January 5, 2018 – February 8, 2018
Robert J. Shiller once said “Oppression thrives on distance, on not actually meeting or seeing the oppressed.” The works by artist Sheida Soleimani in the exhibition Oppress(er)(ed), seek to resurrect and memorialize the women that have been imprisoned, executed and otherwise erased from existence by the Iranian government. The women’s likenesses have been reproduced from low-res file photos into fabric sculptural effigies and photographs of elaborately constructed shrines.
Soleimani has been able dredge up the last remaining photos and digital residue that proved these women have ever existed and has created new works in memoriam to spread awareness of their ultimate sacrifices and the atrocities of the Iranian state. Soleimani references Albert Badura’s “Bobo Doll” experiments of 1961, where he was able to find the ease in which children adhere to violence after observing adults demonstrating aggression towards inanimate stuffed dolls. Often women are executed in public in Iran. Children are encouraged to watch and even participate in these executions. By creating soft sculptures of her own in the vein of the Bobo Doll, Soleimani seeks to overturn the learned apathy of the fate of these victims and uncover the state-endorsed violence towards women and dissidents of Iran. The women’s portraits in both soft sculptures and the photographs work to bring visitors into intimate moments of mourning, while simultaneously surrounding the entire space with depictions of their executioners.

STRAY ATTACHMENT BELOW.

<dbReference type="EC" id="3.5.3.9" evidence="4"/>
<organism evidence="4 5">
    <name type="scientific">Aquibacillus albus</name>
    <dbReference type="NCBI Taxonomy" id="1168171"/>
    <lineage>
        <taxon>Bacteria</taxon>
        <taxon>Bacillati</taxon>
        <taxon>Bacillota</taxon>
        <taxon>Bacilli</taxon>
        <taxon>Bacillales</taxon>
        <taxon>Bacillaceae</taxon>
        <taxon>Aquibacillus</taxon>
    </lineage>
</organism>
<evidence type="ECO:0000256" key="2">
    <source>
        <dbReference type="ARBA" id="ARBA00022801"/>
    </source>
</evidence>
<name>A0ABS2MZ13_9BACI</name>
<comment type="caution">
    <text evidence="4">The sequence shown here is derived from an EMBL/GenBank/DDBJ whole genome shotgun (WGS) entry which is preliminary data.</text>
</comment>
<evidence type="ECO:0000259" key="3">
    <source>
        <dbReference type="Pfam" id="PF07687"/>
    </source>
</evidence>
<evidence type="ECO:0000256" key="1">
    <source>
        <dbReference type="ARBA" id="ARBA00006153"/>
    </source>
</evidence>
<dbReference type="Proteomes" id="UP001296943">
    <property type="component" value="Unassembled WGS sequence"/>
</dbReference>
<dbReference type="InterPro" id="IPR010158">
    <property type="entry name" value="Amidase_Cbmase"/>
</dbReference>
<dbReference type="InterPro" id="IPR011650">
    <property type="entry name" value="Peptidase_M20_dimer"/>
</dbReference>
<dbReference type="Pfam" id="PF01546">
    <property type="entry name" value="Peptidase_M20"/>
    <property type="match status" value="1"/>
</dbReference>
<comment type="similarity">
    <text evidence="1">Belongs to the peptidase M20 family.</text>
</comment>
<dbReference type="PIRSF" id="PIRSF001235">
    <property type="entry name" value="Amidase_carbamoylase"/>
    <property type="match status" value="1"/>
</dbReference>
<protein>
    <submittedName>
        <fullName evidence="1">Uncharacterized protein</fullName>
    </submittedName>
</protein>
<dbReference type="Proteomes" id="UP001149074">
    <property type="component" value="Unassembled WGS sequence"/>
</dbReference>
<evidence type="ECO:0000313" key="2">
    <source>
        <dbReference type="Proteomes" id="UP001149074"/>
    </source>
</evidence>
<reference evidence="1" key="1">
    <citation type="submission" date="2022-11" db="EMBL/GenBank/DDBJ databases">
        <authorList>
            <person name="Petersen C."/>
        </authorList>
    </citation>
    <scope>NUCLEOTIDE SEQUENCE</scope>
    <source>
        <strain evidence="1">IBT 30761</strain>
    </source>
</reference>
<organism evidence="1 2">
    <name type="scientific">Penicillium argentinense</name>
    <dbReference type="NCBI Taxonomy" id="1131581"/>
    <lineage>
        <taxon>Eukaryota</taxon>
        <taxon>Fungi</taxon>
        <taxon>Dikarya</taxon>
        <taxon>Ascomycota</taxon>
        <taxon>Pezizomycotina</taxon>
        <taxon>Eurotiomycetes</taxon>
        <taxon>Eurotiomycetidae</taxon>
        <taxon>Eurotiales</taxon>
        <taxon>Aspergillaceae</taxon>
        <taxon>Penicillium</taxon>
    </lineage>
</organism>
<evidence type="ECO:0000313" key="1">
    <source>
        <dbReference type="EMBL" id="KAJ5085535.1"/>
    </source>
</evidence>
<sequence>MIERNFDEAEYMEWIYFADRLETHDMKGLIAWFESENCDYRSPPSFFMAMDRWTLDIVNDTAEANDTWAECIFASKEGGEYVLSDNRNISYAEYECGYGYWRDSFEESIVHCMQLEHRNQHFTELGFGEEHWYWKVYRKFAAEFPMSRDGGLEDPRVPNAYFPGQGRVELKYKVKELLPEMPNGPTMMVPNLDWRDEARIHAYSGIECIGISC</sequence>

Installation images by Jeffrey Enriquez.